I don’t get it!
I don’t really understand willpower. At times I can be Superwoman in accomplishing what I set out to do; others times I fail miserably. I start the day with full intentions of only eating so much and then graze on enough sugar/fat-laden carbs to fuel an elephant. I swear to live on austerity and simplicity and then magically find myself shopping on Amazon or at Christopher Banks for more books and clothes I don’t need.
I really do have enough stuff in my life.
Look! Pretty Object! Grab it now or you may never have that opportunity again! No, Never again…
Most of the time willpower is a mysterious switch within me that seems to be faulty or misfiring. My self-control must be defective and flawed in some self-damaging way. Anyone else feel like that?
I just finished reading Kelly McGonigal’s book The Willpower Instinct, that I borrowed from the library. This is not a formal book review of her work but a synopsis of insights I gained. Actually I am relieved after taking in her words – maybe this isn’t some great shortcoming in my spirit after all.
The Willpower Instinct made me appreciate more this great brain God has given each of us. The author shows us a peek inside of the human mind. To understand its capacity to protect us and why the drive one way or another is so overwhelming at times.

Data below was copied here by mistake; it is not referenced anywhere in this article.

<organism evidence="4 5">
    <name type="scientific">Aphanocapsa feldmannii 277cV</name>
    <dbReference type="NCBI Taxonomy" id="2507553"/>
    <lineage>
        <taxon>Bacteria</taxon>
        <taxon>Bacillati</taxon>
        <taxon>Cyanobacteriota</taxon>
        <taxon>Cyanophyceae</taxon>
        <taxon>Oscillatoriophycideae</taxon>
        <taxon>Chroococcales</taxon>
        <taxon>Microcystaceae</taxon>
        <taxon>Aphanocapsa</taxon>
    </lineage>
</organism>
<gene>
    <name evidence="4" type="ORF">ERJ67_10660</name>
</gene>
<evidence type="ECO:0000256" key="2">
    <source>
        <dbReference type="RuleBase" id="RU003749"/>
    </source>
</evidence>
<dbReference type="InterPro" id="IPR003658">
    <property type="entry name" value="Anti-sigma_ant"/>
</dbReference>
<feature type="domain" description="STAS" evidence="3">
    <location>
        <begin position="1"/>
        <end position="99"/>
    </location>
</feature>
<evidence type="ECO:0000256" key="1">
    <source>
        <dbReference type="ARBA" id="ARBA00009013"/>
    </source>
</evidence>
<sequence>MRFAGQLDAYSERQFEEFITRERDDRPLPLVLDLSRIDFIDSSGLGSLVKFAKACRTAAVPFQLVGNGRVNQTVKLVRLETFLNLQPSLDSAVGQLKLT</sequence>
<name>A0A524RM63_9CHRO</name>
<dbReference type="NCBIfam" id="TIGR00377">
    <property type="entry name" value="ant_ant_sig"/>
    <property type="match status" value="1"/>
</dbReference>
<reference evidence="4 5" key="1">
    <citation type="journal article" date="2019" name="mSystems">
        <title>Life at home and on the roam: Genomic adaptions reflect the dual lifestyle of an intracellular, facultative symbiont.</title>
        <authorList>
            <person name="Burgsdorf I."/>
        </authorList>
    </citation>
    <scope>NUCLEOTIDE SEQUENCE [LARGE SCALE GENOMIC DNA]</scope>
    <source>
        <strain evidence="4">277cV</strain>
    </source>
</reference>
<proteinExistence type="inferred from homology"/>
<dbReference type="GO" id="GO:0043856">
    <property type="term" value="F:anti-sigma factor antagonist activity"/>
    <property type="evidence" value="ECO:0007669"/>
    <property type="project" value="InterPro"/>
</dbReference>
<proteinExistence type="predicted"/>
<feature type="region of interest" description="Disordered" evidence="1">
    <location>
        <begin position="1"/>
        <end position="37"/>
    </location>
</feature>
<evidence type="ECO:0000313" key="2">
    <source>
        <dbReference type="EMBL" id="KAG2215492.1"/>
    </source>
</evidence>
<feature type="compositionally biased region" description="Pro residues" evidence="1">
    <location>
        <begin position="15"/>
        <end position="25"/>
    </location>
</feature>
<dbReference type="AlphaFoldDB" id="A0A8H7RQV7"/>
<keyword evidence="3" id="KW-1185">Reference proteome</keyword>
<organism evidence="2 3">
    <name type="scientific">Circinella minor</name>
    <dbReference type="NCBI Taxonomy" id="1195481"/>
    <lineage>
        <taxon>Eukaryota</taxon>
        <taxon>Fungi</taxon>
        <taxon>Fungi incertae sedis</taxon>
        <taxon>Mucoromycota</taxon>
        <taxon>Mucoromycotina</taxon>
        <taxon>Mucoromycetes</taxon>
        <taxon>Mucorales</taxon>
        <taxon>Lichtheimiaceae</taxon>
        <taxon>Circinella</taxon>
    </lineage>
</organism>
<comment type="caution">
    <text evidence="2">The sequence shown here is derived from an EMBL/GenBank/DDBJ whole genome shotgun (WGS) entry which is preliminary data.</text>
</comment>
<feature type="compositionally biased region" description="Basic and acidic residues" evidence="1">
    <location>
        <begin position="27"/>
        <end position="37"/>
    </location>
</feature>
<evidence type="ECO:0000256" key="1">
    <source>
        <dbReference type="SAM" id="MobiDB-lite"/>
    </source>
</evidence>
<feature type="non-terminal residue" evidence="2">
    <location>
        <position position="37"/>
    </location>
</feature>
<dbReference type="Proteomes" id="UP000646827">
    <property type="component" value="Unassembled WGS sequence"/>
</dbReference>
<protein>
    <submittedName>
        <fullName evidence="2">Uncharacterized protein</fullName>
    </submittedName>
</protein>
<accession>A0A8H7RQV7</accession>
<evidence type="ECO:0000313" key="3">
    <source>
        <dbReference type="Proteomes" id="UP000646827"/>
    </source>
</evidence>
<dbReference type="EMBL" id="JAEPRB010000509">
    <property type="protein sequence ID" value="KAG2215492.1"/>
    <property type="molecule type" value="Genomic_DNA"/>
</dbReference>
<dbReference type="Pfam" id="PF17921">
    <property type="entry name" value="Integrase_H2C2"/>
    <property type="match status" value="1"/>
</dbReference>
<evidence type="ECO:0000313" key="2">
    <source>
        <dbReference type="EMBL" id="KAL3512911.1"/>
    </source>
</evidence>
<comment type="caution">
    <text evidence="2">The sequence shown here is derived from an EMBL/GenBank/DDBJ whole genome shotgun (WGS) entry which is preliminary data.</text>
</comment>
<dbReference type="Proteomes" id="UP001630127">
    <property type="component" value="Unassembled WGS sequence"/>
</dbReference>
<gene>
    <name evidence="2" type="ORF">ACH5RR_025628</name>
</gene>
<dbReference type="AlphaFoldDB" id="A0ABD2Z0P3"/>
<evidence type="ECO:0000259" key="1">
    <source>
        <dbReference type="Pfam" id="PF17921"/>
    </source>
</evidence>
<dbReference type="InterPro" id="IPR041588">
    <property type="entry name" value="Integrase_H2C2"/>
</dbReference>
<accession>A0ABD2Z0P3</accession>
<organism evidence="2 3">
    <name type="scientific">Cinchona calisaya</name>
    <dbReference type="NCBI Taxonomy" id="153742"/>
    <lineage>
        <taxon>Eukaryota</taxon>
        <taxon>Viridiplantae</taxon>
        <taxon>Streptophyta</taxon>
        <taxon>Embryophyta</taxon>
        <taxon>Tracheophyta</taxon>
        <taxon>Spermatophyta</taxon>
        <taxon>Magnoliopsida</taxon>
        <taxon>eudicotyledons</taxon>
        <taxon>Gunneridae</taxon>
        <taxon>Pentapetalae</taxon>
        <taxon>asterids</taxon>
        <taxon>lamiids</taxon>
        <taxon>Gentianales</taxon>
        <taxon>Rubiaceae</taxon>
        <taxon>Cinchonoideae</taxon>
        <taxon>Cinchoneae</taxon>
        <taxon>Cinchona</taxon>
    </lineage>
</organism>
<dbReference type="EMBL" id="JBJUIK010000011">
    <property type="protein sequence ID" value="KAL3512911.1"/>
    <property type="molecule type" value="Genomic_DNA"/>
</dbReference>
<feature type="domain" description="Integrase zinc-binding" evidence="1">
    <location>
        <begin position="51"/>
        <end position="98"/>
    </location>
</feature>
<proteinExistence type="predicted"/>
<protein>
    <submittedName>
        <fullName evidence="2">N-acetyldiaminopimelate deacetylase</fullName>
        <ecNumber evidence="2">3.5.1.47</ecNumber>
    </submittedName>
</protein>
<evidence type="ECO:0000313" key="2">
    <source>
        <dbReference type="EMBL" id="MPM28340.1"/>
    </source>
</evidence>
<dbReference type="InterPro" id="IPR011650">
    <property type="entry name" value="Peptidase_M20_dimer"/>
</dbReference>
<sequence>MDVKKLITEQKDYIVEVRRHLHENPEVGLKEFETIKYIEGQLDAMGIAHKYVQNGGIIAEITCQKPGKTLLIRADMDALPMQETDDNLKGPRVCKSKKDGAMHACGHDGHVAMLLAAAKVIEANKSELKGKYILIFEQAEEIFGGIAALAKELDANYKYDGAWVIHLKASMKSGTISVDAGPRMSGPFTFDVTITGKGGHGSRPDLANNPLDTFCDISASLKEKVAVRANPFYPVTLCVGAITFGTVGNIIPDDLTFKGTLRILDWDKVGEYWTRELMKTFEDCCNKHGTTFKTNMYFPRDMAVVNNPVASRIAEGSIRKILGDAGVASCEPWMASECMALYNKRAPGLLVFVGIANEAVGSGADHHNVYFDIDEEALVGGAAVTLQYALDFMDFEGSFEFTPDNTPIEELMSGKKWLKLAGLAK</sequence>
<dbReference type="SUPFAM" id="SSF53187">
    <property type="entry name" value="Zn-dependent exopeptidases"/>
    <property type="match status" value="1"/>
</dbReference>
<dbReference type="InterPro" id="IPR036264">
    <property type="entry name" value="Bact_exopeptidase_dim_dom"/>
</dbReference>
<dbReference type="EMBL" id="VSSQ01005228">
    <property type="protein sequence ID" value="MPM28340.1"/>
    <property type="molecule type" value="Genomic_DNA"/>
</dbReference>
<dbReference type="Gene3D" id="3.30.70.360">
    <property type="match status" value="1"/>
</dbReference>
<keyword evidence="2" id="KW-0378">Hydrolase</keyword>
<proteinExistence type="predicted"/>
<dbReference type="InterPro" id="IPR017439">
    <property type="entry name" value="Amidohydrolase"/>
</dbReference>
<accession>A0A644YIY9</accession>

After reading this book, I learned I was human. Duh!
And guess what! You are too.
Different parts of our brain are often in conflict. One section is the impulsive self, the cookie monster who wants instant gratification. This part is also the critic – you can’t do anything right and the procrastinator who wants to put off the important until another day. This isn’t all bad – all those factors could help make a good decision and help us survive – we just need to listen to and use our other God-given brain cells too – the ones who think about long term goals and deeper desires.
The book confirmed tips I have learned and added validity to using them. Things like taking a few deep breaths before impulsively ordering large fries or smothering ice cream with chocolate and peanut butter. That willpower was like a muscle – could be trained but not all at once.
Neuroscientists have found it is true that the simple act of waiting ten minutes for something you want can make a big difference in how our brain processes a reward. It does take time for the promise of an award – like long-term weight management to kick in over the immediate gratification of a cookie.
All this time I thought something was basically wrong with me. Now I realize I just have to learn to use my brain better. This is like creating a new default without shame or sense of failure. I feel empowered and hopeful that as a child of God he has given me what I need to be healthy, giving, and more loving.
Becoming more self-aware is a lifelong process. God gave us this one precious life to explore, to learn, to grow. I love the following quote form Pierre Teilhard de Chardin:
We are not human beings having a spiritual experience.
We are spiritual beings having a human experience.
I continue to learn more and more on this human journey. How about you? What are you learning about yourself and gaining self insight lately?